A two-year investigation into illegal fishing and harvesting of paddlefish eggs in southwestern Missouri ended this week with citations and charges filed against more than 100 people. The suspects include eight men who face federal charges in connection with their alleged efforts to transport paddlefish "caviar" out of Missouri in violation of state and U.S. laws.
Authorities say tipsters first alerted them to suspicious activity along the Osage River near the town of Warsaw, known as the "Paddlefish Capital of the World."
Seven of the eight men facing federal charges reside out of state. They include five men from the Denver area of Colorado: Arkadiy Lvovskiy, Dmitri Elitchev, Artour Magdessian, Felix Baravik and Andrew Praskovsky (the latter of whom was caught trying to export paddlefish caviar overseas). The two other out-of-state suspects are Petr Babenko of New Jersey and Fedor Pakhnyuk of Chicago. Pakhnyuk stands accused of attempting to form an enterprise with other individuals who would market processed paddlefish caviar at markets in Chicago.
The eighth federal suspect, Bogdan Nahapetyan, lives at the Lake of the Ozarks. Court records reveal that he pleaded guilty of violating Missouri wildlife codes in 2009.
Black-market caviar and a bunch of guys with Eastern European names. Has the Russian mafia found its way to the Ozarks?
Joe Jerek, a spokesman for the Missouri Department of Conservation, tells Gut Check that he and others privy to the facts cannot discuss a lot of the details at this time. What he can say, though, is that the investigation into paddlefish poaching was one of the largest in the history of the conservation department -- involving approximately 85 state conservation agents and 40 special agents of the U.S. Fish and Wildlife Service. On Wednesday and Thursday those investigators issued arrest warrants and citations to more than 100 people.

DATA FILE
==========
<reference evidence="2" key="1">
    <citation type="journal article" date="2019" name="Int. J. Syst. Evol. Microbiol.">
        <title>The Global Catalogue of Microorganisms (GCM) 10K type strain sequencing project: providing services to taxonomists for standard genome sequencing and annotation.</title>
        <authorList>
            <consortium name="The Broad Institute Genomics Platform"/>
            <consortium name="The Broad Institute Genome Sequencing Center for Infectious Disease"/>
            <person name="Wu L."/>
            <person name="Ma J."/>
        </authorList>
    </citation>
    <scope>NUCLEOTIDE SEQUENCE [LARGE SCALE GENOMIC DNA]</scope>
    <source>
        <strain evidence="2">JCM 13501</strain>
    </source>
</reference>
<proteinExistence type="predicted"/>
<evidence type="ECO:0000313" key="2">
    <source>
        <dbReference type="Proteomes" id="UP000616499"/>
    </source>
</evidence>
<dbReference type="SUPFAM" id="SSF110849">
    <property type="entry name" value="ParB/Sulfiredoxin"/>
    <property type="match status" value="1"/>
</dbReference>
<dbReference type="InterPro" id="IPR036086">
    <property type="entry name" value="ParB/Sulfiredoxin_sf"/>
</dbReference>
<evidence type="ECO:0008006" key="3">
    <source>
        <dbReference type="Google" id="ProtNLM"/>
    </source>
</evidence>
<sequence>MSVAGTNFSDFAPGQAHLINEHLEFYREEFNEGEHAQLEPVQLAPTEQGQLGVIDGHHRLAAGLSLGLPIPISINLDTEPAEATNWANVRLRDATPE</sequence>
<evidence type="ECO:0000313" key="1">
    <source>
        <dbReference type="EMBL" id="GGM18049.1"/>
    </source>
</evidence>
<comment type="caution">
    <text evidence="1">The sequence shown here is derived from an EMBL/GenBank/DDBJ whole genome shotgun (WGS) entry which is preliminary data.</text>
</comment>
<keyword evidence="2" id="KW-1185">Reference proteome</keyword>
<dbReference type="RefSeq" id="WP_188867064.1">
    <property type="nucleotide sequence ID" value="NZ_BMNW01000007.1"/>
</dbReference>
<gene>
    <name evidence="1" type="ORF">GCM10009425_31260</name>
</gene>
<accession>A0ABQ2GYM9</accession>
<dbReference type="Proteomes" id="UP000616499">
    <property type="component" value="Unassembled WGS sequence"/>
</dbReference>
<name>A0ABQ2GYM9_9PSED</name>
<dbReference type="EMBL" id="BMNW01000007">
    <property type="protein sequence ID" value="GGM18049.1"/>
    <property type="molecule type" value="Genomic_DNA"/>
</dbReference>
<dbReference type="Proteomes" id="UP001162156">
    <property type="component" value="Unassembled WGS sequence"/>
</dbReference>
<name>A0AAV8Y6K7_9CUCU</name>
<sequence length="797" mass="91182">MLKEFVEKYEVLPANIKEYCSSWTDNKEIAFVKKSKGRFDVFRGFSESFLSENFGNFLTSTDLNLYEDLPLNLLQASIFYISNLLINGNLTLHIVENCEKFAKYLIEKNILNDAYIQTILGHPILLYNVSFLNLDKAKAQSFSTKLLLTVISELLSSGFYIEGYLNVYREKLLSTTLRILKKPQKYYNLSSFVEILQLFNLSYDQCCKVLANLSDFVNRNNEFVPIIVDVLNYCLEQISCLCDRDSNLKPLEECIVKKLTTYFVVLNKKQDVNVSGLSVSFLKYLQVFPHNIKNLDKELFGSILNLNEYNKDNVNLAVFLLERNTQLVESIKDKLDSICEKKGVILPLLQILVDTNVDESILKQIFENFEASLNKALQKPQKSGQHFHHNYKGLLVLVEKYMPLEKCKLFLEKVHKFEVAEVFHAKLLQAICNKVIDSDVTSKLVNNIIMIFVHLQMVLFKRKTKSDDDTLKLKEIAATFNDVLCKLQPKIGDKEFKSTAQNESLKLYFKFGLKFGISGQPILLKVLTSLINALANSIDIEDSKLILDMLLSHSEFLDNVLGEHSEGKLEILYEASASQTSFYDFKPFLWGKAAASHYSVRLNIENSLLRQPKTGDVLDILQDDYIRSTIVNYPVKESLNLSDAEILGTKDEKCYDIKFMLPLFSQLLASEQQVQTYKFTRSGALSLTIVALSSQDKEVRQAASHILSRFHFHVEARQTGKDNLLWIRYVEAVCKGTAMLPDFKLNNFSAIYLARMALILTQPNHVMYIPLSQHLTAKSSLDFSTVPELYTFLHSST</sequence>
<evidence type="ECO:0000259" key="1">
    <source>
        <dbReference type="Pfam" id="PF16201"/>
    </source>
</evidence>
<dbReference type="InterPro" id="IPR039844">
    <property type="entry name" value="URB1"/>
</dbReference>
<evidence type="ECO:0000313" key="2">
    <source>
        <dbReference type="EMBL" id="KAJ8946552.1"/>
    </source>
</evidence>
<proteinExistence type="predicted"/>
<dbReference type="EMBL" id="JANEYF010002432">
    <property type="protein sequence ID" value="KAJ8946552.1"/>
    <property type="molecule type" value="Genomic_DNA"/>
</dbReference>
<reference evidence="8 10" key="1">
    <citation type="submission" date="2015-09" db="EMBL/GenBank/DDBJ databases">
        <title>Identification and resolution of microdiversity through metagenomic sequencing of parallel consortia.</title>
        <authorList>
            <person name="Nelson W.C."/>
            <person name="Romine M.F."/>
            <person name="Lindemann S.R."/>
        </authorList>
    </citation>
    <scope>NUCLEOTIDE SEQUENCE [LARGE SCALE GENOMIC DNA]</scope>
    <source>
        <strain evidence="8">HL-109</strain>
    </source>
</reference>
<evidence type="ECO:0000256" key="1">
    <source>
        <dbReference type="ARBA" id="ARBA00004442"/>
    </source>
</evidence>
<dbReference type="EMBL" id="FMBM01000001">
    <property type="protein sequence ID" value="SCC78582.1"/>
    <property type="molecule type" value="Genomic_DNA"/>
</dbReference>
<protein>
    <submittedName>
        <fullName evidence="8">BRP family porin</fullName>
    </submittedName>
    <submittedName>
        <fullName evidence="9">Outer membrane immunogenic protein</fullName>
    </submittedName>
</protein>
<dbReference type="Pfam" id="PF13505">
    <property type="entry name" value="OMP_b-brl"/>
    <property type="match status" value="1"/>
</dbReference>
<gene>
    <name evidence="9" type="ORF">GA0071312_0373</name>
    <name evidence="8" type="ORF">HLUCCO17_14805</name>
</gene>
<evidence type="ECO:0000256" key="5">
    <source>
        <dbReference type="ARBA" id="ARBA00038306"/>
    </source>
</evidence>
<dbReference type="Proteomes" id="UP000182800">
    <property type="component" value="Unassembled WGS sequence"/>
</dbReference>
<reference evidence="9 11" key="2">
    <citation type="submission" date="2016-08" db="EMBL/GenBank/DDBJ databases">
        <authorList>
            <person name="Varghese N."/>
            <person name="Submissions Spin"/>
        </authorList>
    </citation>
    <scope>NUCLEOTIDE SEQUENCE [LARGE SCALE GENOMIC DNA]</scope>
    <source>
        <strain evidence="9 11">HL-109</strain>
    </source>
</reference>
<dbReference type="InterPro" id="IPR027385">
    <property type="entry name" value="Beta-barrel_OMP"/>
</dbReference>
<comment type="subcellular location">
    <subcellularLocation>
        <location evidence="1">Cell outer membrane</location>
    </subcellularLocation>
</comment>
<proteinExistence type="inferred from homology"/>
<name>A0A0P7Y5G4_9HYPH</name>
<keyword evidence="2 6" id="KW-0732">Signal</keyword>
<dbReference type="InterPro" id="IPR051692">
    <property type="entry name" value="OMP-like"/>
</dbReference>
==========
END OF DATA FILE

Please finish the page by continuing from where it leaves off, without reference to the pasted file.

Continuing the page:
Those not charged with federal crimes stand accused of violating state wildlife codes regarding the illegal harvesting of paddlefish.
"We are not picking on poor guys who didn't know they needed a permit or was caught with a fish that was too small," says Jerek. "These weren't accidental, 'oops, I didn't know' suspects. They knew they were violating the law."
Missouri allows sport fishermen to harvest two paddlefish a day and stipulates that eggs from those fish cannot be bought, sold or offered for sale. The exception is paddlefish on the Mississippi River. There the prehistoric fish may be fished commercially and its eggs bought and sold. Related content: "Something Fishy: A bubbling demand for Missouri caviar spawns cutthroat competition
Paddlefish (also known as spoonbill) can grow to 160 pounds, and a sole female can yield up to 25 pounds of eggs alone. In recent years eggs from paddlefish have caught on as a popular alternative to traditional caviar that comes from the overfished beluga sturgeon of the Caspian Sea. Prices for the paddlefish caviar goes for around $13 an ounce.